Behavior disordered is a term frequently used interchangeably with emotionally disturbed or socially maladjusted. These terms describe children who are troubled and who may also cause trouble for parents, teachers, peers, and others. Problems associated with defining and identifying behavior disorders, or conduct disorders, are far more difficult than those relating to physical disabilities. Estimates of the prevalence of behavior disorders vary considerably depending on the criteria used for identification and on whether estimates include mild as well as severe instances. It has been estimated that 15% to 19% of U.S. children and adolescents have problems requiring some form of mental health services. Factors that contribute to the development of behavior disorders vary greatly. They are often classified as genetic or congenital versus social or psychological. Given adequate knowledge of biological history and environment, it is sometimes possible to identify children who may be at greater risk for behavior disorders than others.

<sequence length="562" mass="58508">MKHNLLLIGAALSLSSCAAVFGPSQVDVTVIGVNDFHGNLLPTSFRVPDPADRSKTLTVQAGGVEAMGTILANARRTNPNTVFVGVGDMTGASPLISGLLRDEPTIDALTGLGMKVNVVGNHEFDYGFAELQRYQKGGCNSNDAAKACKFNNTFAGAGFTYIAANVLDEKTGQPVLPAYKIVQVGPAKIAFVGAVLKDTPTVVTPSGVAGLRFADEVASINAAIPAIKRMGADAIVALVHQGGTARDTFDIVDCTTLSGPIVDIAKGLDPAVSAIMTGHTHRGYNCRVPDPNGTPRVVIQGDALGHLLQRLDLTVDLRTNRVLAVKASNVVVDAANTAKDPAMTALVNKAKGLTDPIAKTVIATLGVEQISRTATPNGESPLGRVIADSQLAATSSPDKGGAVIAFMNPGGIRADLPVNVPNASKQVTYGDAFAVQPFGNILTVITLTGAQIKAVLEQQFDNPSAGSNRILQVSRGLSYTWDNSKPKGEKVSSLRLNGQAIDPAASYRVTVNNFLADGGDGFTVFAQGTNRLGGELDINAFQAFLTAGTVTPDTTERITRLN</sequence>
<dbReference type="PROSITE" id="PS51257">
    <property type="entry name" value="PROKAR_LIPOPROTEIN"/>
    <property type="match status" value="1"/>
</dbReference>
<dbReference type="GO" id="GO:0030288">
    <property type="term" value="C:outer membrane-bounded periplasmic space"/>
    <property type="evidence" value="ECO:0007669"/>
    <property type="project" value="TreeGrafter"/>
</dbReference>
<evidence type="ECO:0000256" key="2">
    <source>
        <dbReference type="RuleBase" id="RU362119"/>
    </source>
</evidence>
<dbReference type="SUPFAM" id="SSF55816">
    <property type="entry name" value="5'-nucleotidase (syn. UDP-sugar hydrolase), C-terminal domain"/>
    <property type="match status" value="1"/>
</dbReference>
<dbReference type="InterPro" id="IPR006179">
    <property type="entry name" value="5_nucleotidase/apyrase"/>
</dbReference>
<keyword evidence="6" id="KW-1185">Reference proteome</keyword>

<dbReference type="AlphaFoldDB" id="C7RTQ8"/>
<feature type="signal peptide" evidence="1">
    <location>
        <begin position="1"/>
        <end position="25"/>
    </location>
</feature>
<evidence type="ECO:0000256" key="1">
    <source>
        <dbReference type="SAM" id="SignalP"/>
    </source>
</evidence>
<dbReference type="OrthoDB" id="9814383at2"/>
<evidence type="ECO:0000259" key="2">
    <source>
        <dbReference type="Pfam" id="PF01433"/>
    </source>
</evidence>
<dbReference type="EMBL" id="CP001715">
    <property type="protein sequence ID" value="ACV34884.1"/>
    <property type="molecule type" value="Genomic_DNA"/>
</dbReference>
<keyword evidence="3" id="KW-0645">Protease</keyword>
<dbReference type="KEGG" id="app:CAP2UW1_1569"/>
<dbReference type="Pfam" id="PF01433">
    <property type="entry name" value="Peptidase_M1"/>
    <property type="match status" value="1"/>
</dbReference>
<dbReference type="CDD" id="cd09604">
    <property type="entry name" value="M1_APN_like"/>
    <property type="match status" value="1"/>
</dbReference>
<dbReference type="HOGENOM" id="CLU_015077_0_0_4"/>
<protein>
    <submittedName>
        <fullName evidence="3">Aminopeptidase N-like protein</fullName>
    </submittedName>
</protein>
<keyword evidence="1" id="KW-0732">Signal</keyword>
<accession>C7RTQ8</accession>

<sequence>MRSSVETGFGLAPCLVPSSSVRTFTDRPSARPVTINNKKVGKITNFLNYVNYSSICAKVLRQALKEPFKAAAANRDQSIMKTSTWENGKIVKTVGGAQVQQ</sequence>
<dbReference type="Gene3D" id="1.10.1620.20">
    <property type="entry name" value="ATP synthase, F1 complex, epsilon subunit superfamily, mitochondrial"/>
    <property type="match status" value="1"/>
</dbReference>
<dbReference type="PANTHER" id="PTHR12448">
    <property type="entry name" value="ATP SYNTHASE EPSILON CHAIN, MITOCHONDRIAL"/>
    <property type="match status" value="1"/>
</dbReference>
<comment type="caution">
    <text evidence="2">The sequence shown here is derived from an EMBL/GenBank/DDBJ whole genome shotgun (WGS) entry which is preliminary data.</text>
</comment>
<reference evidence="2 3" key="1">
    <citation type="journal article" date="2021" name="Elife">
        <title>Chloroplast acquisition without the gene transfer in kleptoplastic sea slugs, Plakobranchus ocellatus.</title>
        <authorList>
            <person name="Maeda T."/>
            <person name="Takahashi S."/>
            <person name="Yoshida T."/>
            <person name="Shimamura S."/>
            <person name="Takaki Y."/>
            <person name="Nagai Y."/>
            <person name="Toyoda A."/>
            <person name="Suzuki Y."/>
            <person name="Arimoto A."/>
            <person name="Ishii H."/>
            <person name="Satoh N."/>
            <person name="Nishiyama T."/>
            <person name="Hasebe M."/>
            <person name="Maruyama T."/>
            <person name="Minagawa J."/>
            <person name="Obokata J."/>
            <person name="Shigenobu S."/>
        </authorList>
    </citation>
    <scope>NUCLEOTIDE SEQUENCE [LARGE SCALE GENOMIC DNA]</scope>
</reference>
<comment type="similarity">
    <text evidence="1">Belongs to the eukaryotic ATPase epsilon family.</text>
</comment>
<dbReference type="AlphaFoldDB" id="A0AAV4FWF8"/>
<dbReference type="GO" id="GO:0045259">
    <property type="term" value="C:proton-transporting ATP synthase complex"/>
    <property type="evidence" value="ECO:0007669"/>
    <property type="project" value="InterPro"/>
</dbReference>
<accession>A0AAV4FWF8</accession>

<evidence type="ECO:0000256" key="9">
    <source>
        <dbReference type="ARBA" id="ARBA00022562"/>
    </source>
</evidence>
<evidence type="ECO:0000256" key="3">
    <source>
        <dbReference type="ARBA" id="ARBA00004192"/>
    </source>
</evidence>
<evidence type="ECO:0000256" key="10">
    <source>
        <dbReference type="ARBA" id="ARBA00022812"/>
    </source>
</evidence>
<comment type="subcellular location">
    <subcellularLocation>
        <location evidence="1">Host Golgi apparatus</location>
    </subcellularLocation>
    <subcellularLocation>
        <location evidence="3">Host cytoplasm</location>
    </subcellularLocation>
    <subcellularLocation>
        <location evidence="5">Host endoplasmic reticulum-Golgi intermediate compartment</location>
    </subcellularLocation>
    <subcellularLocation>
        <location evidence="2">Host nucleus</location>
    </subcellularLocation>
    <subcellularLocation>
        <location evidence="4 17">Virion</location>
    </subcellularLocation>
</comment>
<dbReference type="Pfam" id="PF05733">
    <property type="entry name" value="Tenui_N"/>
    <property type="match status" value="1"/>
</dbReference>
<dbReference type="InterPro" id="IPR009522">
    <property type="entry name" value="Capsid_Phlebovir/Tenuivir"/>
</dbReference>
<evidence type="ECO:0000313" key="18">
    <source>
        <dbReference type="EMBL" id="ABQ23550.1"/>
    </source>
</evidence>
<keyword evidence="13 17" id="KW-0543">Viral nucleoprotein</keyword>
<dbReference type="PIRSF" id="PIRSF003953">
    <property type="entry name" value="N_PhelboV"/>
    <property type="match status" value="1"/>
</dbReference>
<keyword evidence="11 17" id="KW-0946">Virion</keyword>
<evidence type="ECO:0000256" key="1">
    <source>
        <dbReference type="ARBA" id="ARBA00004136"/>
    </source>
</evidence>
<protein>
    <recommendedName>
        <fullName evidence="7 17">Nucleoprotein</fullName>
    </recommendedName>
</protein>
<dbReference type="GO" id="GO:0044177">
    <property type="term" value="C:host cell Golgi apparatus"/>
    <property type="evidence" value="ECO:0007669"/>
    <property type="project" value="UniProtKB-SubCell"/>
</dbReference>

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Jim Bodfish, Ph.D.
Professor of Hearing & Speech Sciences and Psychiatry & Behavioral Sciences
Thomas Catron, Ph.D.
Associate Professor of Psychiatry & Behavioral Sciences, Psychology, and Pediatrics
Elisabeth Dykens, Ph.D.
Professor of Psychology, Psychiatry & Behavioral Sciences, and Pediatrics; Co-Director, Vanderbilt Kennedy Center for Excellence in Developmental Disabilities
Vicki Harris, Ph.D.
Assistant Clinical Professor of Psychology & Human Development and Psychiatry & Behavioral Sciences
Mary Louise Hemmeter, Ph.D.
Professor of Special Education
Ann P. Kaiser, Ph.D.
Susan Gray Chair in Education and Human Development; Professor of Special Education and Psychology
Joseph H Wehby, Ph.D.
Chair and Associate Professor of Special Education
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